Today’s business environment is constantly evolving, but the consumer’s expectations are as focused as ever on the fundamentals of genuine, personalized, effortless and effective service. By leveraging insights that your customers provide on a daily basis, you can ensure that your business’s means of approaching the Customer Experience (CX) remain agile.
Recent research reveals that 81% of business strive for the customer experience to be their competitive differentiator, yet only 22% of businesses report that they are exceeding customers’ expectations.
An effective Workforce Management organization ensures a contact center has the right number of agents, with the right skills, in place to deliver the desired member experience in the most efficient manner. Forecasting call volume and determining staffing needs are becoming more complicated due to the multiple channels that are now available for customer service. At the same time, the advanced data analytics that are now available to forecasters allow them to better predict call drivers, the events that trigger calls. As a result, the following trends in Workforce Management (WFM) have emerged:
At its core, Workforce Management (WFM) ensures your business’s understanding of its staffing needs—who’s doing what, what needs doing, how long does it take to do and how many employees are needed at any given time. Broadly speaking, you’re implementing WFM best practices if you’re staffed with the right number of people across each interval and consistently achieving defined goals. One of WFM’s many interlocking factors is shrinkage: the percentage of time that your employees are paid, but are not working on incoming production items. While shrinkage can be valuable (e.g., time spent in training, one-on-one coaching sessions, etc.), excessive shrinkage inhibits productivity, exacerbates stress, and inflates expenses. A proactive and realistic shrinkage forecast mitigates risk and allows you to fully invest in your employees while achieving business goals.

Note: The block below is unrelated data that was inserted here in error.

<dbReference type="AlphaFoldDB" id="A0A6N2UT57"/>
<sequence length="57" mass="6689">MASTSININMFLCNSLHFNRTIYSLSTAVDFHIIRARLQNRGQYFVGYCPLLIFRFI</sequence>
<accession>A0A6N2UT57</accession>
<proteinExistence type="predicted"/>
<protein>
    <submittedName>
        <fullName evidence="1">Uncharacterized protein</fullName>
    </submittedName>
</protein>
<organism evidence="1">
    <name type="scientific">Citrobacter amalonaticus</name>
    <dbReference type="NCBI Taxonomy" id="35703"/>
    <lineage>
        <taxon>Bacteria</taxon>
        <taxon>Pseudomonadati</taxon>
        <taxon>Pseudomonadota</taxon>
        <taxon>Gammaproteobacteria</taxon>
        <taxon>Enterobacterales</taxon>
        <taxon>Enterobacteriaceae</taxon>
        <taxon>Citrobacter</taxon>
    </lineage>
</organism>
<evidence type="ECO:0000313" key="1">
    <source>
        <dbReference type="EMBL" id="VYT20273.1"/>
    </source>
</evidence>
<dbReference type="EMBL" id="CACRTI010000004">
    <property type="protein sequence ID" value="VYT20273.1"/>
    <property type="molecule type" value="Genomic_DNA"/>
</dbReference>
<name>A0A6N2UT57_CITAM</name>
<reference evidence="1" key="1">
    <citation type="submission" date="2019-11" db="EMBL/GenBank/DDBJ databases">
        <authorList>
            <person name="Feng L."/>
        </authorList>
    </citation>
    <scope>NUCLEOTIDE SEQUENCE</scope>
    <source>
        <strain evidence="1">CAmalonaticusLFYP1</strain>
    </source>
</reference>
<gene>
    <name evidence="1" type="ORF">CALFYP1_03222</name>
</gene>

The best companies are made up of employees who are both successful and committed. Motivated and engaged employees can be found in a company that promotes productivity, creativity, and innovation through its culture and leadership. Creating a culture that supports and promotes employee engagement requires an understanding of the connection between employee attitudes and performance as well as a leadership team that is accountable for building and strengthening that relationship.